Wednesday, 26 August 2015

Jeremy Corbyn and 'Women Only Carriages'

 I write this blog as a proud, and unashamed, feminist and socialist....

Earlier today, Jeremy Corbyn, Labour leadership frontrunner, proposed a series of measures as to how street harassment and violence against women could be tackled. Many headlines, columnists, other leadership candidates, and people of all genders on various sides of the political spectrum have seized upon the reference, within the proposals, to 'women only carriages' for trains and tubes.

Full disclosure: I am NOT in favour of this idea, as I believe that the efforts that would have to be undertaken by staff to make sure these carriages remained 'women-only' would be better spent actually policing public transport to make it safer from harassment anyway, and I can completely see the argument that were women to choose not to use the women-only carriages, it would become yet another way that authorities or society, intentionally or not, blame the victim. It is not difficult to picture a scenario whereby a woman would be harassed on one of the mixed carriages, and people would say to her that she 'should have used the women-only carriages', placing the responsibility on the victim, rather than the perpetrator.

HOWEVER - let's get ONE thing straight:

Jeremy Corbyn did NOT announce a new policy of women-only carriages.

If you read this extract from his website, this is what he has to say on the matter:

Consultation on public transport

Some women have raised with me that a solution to the rise in assault and harassment on public transport could be to introduce women only carriages. My intention would be to make public transport safer for everyone from the train platform, to the bus stop to on the mode of transport itself. However, I would consult with women and open it up to hear their views on whether women-only carriages would be welcome - and also if piloting this at times and modes of transport where harassment is reported most frequently would be of interest.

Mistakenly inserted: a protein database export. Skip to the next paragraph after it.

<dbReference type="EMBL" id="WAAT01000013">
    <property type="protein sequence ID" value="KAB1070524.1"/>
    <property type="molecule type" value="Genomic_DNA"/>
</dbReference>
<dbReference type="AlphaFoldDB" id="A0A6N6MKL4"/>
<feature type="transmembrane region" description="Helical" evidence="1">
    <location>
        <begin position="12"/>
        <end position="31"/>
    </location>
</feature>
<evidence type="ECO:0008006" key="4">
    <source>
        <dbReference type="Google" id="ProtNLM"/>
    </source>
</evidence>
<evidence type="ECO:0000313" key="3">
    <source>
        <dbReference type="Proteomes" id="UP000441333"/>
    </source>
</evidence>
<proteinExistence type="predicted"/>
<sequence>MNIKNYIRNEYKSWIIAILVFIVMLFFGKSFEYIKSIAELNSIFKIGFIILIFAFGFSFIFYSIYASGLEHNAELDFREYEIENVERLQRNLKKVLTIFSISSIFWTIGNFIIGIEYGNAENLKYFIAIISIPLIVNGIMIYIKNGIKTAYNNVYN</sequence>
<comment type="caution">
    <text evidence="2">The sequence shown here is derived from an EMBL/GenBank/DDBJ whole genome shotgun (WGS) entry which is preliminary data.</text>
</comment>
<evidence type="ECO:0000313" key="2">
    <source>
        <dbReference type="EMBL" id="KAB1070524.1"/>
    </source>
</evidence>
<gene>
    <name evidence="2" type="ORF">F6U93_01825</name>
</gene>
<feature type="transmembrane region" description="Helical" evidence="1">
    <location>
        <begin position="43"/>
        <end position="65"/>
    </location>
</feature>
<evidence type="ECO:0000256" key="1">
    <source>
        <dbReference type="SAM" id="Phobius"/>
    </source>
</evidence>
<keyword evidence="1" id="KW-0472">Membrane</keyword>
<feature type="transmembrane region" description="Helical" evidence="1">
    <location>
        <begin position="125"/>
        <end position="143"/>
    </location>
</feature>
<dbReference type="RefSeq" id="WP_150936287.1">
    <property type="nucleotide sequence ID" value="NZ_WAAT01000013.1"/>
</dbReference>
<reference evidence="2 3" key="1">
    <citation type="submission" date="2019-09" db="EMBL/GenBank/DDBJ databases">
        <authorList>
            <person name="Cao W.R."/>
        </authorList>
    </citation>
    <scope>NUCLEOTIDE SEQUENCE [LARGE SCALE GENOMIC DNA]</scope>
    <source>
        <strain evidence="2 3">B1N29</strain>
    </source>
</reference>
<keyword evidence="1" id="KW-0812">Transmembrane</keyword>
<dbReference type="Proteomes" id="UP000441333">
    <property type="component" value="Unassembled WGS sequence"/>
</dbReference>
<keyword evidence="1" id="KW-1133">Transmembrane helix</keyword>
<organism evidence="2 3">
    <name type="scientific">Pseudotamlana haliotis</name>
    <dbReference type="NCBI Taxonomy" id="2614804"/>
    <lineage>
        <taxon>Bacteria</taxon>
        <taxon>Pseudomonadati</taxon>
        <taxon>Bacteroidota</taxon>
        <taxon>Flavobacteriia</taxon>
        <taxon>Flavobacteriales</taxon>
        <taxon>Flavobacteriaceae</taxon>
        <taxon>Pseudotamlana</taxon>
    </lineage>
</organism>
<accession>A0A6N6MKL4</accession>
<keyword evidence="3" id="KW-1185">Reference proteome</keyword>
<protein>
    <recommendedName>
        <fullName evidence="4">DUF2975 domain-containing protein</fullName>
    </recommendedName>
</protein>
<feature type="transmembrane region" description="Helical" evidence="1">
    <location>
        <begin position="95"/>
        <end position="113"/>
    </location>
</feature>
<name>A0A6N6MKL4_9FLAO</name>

*Some women* have approached him and suggested that one of the ways that harassment and assault on public transport could *potentially* be tackled is to introduce women-only carriages.

Now, what was Jeremy Corbyn to do with this information? If he was to announce this as his new policy, based on the anecdotal suggestions of a few (indeterminate number of) women, then it would be a perfectly legitimate criticism to say not only was the policy itself flawed, but that it had effectively been cobbled together on the back of a fag packet.

Alternatively, he could have ignored the suggestions out of hand. But the fact that 'some' women (which would suggest more than one) have approached him over time to suggest a measure to tackle harassment on public transport, would suggest that there are indeed a few women (even if it is a small few) who believe that this would be a worthwhile consideration. Had he, as a candidate running to be leader of his party, and by extension, leader of the opposition, ignored a suggestion to tackle harassment on public transport out of hand, he may well have been accused of misogyny for ignoring women and their concerns. Even if he wasn't accused of misogyny, he may be deemed unfit to be a leader, or even an MP, because of his inability to listen to and/or consider the concerns of people he seeks to represent and ask for the votes of.

So he suggested a *consultation* with regard to public transport and harassment, where it would ask, among other things, whether women-only carriages would be welcome, and whether women believed it was something worth trialling on certain types of public transport, after certain times of night. 

Jeremy's campaign has form for this sort of thing - a few months ago, they launched a consultation called 'Northern Future', regarding productivity in the north of England, where they surveyed over a thousand people in the North to get their ideas as to what would be the best way forward. The same would, presumably, be done here, where hundreds, if not thousands, of women would be surveyed, and one small part of the consultation may broach the idea of women-only carriages.

For this policy to be enacted, it would have to: